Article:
News Release: Florida State University
May 22, 2014
TALLAHASSEE, Fla. — Three Florida State University students have won prestigious scholarships from the National Oceanic and Atmospheric Administration (NOAA) Ernest F. Hollings Scholarship Program that will provide financial support as well as research and work opportunities.
Pamela Betancourt, Samantha Levell and Lauren Stuart are three of 105 scholars nationally to win the award. The award specifically goes to students who are majoring in sciences that support NOAA such as meteorology, biology and atmospheric science.
"It is phenomenal to have three scholars recognized by Hollings this year,” said D. Craig Filar, director of the Office of National Fellowships.
“It is a reflection of their dedication to academic excellence and of the preparation provided by their academic departments. The Hollings will provide them an unparalleled opportunity to represent Florida State University and engage in internships and research in NOAA-sponsored labs around the country as undergraduates," Filar said.
Hollings scholarships provide academic assistance of up to $8,000 per academic year for the junior and senior years as well as full-time, paid summer internships with a NOAA agency in between the junior and senior years. The scholarship program also provides travel funds to attend the Hollings Scholarship Program orientation in May, conferences, and a housing subsidy for students who don’t live at home during their summer internship.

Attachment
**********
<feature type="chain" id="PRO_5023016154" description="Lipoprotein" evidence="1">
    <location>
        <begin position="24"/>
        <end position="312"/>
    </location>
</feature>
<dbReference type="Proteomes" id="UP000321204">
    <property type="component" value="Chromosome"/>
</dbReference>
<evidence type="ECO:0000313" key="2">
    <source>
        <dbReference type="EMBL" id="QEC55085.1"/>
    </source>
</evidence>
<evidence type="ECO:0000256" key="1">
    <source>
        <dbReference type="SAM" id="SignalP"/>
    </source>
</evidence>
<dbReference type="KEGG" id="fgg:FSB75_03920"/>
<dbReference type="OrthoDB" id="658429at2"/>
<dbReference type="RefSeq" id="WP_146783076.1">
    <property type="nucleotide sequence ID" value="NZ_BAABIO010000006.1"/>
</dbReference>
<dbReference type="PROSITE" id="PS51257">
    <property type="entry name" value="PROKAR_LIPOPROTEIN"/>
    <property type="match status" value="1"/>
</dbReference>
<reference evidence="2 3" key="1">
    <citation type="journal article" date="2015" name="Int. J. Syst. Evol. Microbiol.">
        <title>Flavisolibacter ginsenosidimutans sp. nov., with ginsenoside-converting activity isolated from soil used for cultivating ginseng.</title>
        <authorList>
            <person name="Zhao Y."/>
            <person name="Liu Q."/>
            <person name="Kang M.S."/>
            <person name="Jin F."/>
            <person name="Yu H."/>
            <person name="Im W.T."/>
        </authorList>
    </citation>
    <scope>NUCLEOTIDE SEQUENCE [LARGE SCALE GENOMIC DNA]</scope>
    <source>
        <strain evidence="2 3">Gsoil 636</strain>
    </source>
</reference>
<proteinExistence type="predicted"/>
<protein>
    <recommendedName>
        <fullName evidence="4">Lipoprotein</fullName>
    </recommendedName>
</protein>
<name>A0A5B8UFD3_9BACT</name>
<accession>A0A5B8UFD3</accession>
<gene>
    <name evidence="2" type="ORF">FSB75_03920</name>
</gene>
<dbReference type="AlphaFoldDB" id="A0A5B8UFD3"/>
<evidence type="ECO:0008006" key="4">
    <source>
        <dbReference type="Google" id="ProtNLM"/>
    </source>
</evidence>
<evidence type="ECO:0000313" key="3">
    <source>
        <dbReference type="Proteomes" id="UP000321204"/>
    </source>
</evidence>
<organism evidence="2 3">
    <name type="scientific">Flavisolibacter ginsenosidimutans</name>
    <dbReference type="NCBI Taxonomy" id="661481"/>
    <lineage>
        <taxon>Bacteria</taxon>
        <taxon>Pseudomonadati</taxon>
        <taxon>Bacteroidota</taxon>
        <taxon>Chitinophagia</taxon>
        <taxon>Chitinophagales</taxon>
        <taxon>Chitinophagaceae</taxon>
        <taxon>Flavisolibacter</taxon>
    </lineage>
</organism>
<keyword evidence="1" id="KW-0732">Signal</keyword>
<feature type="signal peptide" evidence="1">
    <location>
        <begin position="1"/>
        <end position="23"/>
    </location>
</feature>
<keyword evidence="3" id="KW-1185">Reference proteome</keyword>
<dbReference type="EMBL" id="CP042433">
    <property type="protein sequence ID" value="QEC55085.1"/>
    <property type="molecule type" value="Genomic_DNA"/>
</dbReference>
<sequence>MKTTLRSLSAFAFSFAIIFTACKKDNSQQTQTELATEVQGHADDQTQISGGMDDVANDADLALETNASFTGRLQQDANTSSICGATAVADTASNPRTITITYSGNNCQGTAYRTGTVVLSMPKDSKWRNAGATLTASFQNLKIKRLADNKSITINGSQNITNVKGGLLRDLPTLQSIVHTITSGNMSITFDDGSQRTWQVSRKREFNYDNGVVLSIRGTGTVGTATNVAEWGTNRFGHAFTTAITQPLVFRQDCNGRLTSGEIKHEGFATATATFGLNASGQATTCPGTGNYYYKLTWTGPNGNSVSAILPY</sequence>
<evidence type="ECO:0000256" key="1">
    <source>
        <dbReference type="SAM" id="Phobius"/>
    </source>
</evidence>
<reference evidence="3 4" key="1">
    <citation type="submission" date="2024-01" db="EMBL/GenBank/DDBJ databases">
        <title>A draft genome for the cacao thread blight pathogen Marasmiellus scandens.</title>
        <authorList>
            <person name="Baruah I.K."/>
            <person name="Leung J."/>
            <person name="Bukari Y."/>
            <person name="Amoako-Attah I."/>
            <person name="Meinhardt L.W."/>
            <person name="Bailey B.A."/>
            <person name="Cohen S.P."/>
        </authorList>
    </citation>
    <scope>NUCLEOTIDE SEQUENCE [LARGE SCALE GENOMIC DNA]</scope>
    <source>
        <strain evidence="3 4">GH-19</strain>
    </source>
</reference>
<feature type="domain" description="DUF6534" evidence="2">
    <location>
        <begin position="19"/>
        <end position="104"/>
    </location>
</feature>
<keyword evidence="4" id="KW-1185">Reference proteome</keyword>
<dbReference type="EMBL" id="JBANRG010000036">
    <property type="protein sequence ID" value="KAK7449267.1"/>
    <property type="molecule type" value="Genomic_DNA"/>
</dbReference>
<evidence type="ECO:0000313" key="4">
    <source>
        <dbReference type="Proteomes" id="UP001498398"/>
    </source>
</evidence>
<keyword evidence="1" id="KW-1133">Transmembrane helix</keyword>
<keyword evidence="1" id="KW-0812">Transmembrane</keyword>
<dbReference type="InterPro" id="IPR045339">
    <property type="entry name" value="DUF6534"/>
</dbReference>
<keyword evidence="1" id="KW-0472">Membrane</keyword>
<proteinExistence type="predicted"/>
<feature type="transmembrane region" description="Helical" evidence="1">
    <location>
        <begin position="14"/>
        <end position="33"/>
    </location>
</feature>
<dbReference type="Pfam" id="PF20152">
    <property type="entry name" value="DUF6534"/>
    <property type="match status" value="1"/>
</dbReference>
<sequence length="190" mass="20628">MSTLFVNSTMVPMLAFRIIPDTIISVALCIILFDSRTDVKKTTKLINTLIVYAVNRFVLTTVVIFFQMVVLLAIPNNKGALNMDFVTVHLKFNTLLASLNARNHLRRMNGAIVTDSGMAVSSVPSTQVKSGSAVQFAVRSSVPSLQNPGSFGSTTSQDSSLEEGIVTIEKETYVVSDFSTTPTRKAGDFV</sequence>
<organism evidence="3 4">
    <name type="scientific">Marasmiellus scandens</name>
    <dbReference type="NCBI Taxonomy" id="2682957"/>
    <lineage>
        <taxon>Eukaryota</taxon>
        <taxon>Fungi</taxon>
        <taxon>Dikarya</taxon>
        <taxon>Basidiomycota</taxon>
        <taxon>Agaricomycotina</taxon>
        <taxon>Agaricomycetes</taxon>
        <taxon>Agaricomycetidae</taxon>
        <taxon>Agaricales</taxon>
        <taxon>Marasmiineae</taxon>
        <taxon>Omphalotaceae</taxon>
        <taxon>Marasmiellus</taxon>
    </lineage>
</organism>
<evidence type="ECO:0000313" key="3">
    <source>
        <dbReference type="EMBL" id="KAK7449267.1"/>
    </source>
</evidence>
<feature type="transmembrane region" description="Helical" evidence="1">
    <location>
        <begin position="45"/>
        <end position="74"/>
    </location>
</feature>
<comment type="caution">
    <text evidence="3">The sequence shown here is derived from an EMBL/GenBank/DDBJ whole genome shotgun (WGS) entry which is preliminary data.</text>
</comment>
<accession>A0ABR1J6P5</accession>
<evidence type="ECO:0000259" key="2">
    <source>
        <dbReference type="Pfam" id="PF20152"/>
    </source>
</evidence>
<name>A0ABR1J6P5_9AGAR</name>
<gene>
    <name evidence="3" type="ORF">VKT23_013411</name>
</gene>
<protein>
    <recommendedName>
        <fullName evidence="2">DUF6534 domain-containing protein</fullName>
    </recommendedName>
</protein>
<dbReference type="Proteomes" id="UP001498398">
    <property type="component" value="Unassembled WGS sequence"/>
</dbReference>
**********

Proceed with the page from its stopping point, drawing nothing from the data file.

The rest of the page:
Betancourt, 20, is a biological science student who plans to eventually work as a marine mammal veterinarian.
“I hope to gain experience in different aspects of research and build connections with people who have similar interests,” said Betancourt, from Coral Springs, Fla.
Similarly, Levell, a biology major with a focus on marine life from Sarasota, said the award will help her focus on research while also exposing her to the inner workings of a government research agency and different career paths. She ultimately hopes to earn a doctorate in biology so she can do research on fish ecology and evolution.
“The ecology and evolution of organisms has always intrigued me, so I know that I will be researching this regardless of where I am working or who I am working for,” she said.
Stuart, a 20-year-old from Kingsport, Tenn., differs slightly from her two FSU classmates. Instead of biology, she is focusing on a career in meteorology.
“After spending my freshman year studying abroad, I decided I wanted to study the societal impacts of weather and climate, especially in developing countries,” she said.
The Hollings Scholarship will let Stuart connect with professionals around the country and give her an idea of what her career could be one day, she said.